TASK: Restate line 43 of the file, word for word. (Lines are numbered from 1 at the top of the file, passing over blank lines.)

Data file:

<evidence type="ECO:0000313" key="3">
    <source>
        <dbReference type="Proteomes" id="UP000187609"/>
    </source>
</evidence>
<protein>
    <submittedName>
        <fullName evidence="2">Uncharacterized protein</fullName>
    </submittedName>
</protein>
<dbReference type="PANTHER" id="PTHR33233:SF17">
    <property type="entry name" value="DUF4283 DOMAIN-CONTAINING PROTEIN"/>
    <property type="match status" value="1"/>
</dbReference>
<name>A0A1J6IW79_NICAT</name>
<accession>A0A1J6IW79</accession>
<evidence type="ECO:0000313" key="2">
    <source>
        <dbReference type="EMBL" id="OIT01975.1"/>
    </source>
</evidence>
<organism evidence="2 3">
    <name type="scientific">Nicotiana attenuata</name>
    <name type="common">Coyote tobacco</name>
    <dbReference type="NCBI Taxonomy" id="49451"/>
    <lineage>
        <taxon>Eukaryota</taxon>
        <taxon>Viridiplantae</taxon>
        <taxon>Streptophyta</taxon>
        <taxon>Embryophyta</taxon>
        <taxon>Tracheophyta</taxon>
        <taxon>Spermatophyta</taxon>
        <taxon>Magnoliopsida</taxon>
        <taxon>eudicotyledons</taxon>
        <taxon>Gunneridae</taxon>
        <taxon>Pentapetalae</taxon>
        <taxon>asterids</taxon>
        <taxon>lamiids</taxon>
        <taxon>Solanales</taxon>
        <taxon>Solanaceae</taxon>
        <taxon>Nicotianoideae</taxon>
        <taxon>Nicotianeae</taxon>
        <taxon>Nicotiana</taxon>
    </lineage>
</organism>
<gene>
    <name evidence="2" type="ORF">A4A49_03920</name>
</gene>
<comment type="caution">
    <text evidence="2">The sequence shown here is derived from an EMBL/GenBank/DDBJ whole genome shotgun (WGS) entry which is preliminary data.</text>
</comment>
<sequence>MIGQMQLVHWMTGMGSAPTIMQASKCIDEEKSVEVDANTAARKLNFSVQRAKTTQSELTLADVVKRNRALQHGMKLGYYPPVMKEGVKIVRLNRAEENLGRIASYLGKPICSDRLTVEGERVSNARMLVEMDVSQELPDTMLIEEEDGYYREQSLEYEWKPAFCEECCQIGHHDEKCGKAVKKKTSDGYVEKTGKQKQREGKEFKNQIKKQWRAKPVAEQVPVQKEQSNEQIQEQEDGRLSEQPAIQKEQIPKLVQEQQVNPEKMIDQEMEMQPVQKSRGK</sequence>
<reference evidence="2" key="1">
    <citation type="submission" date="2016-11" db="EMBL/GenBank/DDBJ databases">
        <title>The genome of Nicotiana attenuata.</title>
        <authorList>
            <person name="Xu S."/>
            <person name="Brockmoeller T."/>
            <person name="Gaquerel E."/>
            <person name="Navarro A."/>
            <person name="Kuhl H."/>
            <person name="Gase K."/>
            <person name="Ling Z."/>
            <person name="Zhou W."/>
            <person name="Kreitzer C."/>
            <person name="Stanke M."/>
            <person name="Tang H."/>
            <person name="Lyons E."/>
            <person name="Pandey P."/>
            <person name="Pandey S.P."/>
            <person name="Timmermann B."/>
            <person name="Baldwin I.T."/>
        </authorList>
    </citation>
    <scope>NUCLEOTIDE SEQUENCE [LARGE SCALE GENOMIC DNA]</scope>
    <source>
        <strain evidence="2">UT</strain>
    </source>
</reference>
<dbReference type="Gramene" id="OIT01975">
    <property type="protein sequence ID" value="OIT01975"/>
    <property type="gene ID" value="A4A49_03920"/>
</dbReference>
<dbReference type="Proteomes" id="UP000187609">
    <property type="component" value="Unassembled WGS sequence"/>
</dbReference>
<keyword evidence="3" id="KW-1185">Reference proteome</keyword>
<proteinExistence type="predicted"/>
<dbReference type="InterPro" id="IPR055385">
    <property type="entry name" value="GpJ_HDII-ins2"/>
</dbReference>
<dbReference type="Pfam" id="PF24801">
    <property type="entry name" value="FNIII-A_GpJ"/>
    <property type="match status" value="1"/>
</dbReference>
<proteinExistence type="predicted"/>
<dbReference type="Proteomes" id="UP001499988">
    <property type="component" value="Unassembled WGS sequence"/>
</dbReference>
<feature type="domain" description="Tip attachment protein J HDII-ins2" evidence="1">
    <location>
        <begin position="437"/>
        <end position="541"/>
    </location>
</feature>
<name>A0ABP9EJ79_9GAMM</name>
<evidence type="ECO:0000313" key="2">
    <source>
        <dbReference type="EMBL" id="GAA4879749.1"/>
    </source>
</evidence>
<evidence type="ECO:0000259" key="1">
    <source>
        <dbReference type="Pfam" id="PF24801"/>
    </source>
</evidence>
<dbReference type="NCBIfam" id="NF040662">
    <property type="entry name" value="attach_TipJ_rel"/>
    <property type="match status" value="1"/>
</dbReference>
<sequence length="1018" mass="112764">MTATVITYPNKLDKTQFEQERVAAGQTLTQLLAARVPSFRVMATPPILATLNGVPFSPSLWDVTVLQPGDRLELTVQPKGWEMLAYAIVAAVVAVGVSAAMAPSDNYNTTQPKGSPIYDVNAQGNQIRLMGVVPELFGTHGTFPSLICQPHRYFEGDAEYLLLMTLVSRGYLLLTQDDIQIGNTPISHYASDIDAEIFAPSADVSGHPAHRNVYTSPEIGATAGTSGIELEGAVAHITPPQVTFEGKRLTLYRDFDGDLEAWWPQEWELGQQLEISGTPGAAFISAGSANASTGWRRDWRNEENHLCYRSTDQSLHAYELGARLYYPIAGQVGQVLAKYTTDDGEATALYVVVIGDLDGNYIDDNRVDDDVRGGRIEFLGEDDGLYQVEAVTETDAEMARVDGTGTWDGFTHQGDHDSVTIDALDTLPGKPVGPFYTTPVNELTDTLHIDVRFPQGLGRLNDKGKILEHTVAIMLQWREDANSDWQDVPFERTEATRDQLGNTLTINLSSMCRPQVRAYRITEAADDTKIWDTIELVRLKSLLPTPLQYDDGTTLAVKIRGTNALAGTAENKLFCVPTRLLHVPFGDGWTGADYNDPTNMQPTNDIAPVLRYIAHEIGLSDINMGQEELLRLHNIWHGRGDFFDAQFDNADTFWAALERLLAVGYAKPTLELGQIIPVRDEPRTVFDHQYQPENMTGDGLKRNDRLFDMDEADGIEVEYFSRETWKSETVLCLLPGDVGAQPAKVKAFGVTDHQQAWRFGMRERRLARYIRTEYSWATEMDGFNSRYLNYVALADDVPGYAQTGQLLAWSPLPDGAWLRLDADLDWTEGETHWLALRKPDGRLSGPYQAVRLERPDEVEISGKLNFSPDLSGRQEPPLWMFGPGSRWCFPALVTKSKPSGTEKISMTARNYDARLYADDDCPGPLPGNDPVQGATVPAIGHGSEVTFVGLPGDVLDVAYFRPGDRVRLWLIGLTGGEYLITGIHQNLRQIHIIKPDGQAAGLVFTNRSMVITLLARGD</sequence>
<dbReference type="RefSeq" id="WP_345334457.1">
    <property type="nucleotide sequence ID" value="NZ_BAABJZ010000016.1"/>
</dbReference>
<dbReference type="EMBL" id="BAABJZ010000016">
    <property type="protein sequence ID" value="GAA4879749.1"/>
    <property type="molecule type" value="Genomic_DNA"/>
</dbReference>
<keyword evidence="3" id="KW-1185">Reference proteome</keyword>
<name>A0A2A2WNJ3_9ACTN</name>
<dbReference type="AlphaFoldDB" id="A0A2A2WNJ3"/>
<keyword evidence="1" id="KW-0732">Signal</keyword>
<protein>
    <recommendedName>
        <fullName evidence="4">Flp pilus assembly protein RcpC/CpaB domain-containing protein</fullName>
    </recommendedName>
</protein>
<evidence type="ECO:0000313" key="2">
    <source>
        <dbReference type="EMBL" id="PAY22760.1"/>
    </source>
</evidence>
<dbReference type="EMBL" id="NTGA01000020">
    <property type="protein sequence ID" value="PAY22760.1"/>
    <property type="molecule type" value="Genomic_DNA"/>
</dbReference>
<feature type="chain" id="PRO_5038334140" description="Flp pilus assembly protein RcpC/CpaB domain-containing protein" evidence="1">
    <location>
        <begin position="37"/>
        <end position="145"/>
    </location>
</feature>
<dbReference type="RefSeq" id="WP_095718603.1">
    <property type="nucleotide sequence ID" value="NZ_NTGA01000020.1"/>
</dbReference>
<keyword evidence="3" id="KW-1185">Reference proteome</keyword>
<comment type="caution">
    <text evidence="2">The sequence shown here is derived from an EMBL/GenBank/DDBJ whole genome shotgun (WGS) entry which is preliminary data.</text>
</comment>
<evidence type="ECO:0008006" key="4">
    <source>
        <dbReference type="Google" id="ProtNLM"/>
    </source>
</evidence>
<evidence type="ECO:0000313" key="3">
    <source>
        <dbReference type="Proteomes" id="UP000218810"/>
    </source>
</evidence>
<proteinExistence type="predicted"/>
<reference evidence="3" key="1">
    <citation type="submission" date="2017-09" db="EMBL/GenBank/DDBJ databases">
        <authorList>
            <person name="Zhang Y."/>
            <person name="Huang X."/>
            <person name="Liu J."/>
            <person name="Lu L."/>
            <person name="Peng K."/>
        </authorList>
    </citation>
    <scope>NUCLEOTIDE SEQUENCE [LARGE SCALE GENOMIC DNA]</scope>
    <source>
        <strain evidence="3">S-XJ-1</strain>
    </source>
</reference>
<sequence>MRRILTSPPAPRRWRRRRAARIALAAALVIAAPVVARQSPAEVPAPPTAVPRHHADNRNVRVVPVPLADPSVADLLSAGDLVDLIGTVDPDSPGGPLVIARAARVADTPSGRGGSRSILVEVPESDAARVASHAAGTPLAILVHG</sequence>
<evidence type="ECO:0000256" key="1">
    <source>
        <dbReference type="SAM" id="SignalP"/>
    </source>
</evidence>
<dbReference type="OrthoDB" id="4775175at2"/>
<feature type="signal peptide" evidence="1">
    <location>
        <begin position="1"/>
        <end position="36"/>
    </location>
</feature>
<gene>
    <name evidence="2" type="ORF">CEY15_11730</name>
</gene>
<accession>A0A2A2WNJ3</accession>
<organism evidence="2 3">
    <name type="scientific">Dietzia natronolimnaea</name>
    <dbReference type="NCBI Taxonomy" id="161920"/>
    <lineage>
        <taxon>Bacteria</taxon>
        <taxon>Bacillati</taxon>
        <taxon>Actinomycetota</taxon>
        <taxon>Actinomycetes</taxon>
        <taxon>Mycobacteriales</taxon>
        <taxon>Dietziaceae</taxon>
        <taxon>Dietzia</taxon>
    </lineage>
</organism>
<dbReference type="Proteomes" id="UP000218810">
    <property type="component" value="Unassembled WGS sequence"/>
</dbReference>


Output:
        <taxon>Nicotiana</taxon>